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  1. Pharmacology. Iodine 131 is a product of fission reactions and likely to be a major form of internal radioactive contamination after a major nuclear reactor accident or weapon detonation. Potassium iodide (KI) blocks thyroid gland uptake of the radioactive isotopes of iodine by both diluting the radioactive iodine and "filling" the gland with nontoxic iodine. The radioactive molecules are subsequently excreted in the urine.

    For optimal protection, KI should be administered before or at the time of exposure to radioactive iodines but will have protective effects if initiated up to 4 hours after exposure. Daily administration is indicated until the risk for exposure to radioactive iodines no longer exists.

  2. Indications. Potassium iodide is indicated for prevention of uptake of radioactive isotopes of iodine by the thyroid gland. The highest risk groups for radioiodine-induced thyroid cancer include infants, children, and pregnant and nursing females. The lowest risk group is persons older than 40 years. Note: KI should be used only when and if directed by federal, state, or local public health officials.

  3. Contraindications

    1. Known iodine allergy. Persons with the rare disorders of dermatitis herpetiformis and hypocomplementemic vasculitis are at increased risk for sensitivity.

    2. Patients who have heart disease accompanied by nodular thyroid disease should not take KI.

    3. Patients with multinodular goiter, Graves' disease, and autoimmune thyroiditis should be treated with caution, especially if dosing exceeds a few days.

  4. Adverse effects

    1. Gastrointestinal upset, diarrhea, burning of throat, metallic taste in mouth, sore gums, and rarely inflammation of the salivary glands. These effects become more common as duration of therapy and dose increase.

    2. Allergic reactions ranging from skin rashes to respiratory distress may occur, although life-threatening reactions are very uncommon.

    3. Iodine-induced thyrotoxicosis, hypothyroidism, and goiter may occur, but incidence is less than 2%, even if therapy is used for longer durations.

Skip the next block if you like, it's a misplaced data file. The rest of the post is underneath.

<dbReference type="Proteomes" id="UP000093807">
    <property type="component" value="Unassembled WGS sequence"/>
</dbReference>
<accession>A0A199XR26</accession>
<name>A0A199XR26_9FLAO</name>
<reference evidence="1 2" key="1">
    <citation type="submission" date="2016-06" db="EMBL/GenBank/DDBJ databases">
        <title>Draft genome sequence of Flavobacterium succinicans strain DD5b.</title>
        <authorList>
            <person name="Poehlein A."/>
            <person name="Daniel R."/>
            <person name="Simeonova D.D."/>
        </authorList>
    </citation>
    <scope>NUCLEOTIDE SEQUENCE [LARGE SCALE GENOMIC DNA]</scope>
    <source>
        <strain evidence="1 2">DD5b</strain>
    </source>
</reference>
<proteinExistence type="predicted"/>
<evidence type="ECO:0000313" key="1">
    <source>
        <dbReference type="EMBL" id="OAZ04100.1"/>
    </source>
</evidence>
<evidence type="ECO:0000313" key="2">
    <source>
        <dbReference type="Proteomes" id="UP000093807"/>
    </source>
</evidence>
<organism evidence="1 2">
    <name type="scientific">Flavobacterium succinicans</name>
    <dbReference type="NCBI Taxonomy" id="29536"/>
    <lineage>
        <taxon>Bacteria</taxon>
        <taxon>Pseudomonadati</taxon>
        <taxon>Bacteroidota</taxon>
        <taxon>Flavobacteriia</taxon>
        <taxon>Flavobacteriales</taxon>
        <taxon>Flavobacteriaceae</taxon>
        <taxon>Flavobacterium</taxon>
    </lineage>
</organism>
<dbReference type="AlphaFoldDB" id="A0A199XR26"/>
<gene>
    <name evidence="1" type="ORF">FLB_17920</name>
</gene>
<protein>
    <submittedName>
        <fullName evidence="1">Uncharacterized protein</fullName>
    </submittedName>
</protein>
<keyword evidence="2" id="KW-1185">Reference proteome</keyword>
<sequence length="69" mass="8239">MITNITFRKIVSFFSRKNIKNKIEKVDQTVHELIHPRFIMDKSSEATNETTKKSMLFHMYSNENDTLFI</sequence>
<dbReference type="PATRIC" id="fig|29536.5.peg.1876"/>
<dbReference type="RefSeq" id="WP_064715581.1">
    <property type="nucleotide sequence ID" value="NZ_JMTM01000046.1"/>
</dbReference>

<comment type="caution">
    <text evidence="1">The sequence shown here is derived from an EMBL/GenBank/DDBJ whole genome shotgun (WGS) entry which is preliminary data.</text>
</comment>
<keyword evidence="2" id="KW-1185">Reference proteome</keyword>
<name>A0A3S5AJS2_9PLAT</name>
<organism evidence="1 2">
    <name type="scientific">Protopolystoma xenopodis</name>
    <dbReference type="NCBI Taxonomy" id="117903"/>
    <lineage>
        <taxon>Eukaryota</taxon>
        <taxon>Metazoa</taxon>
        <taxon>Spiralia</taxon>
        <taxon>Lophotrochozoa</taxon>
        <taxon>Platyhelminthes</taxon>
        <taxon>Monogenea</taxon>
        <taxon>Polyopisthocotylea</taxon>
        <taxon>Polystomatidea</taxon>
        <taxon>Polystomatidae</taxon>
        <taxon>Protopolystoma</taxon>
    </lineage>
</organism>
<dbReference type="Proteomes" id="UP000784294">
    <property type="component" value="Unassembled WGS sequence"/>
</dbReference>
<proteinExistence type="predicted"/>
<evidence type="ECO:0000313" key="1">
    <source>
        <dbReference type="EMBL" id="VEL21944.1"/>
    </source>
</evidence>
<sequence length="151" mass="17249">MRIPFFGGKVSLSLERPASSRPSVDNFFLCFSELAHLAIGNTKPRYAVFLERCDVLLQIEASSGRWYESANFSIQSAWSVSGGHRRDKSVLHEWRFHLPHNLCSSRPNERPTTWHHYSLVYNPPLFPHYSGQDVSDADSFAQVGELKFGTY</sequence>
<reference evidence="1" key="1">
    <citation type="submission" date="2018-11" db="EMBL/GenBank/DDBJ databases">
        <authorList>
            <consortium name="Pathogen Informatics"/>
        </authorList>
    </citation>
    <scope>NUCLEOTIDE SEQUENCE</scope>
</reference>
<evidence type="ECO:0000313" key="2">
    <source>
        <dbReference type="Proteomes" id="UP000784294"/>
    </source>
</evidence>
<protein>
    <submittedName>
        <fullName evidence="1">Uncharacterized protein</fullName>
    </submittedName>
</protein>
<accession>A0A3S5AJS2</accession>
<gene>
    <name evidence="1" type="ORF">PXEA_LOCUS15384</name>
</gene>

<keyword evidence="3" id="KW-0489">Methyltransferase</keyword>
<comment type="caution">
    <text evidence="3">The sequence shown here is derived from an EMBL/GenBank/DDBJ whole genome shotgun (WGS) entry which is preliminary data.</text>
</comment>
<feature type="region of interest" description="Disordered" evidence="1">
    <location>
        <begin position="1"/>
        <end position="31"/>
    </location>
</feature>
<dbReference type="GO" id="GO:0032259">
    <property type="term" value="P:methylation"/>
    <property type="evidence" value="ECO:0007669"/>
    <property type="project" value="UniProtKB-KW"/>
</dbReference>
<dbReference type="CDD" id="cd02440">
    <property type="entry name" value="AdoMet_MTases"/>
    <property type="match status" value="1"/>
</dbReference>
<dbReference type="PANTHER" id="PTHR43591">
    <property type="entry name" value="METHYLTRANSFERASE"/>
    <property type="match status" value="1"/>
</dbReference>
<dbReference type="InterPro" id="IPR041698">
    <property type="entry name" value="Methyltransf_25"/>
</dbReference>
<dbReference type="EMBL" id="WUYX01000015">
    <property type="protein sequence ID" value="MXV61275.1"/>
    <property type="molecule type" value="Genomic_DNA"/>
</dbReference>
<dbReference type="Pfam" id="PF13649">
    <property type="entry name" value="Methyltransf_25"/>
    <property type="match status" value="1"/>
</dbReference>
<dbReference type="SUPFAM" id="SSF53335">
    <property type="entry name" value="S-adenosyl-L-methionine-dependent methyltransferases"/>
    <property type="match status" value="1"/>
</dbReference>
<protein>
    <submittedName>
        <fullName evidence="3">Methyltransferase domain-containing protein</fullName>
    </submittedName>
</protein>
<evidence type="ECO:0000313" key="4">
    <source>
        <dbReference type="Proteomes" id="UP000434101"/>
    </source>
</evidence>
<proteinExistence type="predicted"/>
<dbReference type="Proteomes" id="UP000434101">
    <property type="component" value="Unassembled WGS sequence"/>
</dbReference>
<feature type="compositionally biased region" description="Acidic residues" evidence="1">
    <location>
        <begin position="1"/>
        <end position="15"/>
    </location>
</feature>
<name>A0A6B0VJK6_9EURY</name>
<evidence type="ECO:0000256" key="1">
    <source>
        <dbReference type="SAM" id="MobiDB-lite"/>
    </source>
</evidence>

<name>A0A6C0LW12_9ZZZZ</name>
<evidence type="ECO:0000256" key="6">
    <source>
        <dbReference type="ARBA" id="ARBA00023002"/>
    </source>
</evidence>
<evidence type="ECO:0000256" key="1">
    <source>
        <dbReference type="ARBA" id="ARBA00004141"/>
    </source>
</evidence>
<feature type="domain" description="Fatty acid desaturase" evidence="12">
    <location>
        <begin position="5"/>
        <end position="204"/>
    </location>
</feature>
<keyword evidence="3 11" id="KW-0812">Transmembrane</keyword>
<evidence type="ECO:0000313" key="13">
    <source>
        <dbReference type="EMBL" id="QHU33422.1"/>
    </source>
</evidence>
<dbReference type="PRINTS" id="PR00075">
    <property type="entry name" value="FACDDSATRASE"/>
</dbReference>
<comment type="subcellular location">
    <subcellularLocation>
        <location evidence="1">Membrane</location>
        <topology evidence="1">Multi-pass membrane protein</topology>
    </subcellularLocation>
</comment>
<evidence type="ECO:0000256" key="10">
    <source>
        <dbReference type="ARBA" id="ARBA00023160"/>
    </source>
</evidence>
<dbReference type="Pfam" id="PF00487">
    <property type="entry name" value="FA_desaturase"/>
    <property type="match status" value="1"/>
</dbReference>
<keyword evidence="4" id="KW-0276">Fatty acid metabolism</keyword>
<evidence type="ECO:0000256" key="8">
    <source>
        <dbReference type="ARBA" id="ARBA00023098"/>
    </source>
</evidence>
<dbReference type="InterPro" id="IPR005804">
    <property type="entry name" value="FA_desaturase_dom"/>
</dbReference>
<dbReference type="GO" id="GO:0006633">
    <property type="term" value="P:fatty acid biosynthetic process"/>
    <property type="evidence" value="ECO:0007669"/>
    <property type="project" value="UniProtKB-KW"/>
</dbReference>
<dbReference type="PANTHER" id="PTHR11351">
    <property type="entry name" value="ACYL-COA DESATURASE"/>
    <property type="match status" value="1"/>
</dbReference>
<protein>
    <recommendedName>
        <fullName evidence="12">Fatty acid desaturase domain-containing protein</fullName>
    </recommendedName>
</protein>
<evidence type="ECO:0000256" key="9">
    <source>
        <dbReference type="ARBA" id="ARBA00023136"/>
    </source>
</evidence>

4. A bluish skin discoloration involving the sweat glands may occur after large doses of iodine-containing products.

    5. Use in pregnancy. FDA Category D. KI crosses the placenta and can suppress thyroid function in the fetus. The FDA recommends that pregnant women avoid repeated dosing unless other protective measures are not available. Risk is minimal with short-term use (<10 days) and when given long before term.

    6. Use in neonates. Increased risk for hypothyroidism in infants, especially in neonates less than 1 month of age. Thyroid function tests should be monitored in neonates given more than a single dose of KI.

    7. Use in breast-feeding. KI and radioiodines both pass into breast milk, and lactating mothers should be cautioned to not breast-feed infants unless no other alternative is available.

  5. Drug or laboratory interactions

    1. Synergistic hypothyroid activity with lithium.

    2. Thyroid-stimulating hormone (TSH) and free thyroxine (T4) monitoring of thyroid function is reliable in the setting of standard dosing of KI. Recommended in all neonates treated with KI.

    3. Risk for hyperkalemia with prolonged use along with other potassium supplements and potassium-sparing medications (eg, spironolactone). However, the daily dose of potassium from KI is only 3–4 mEq.

  6. Dosage ...

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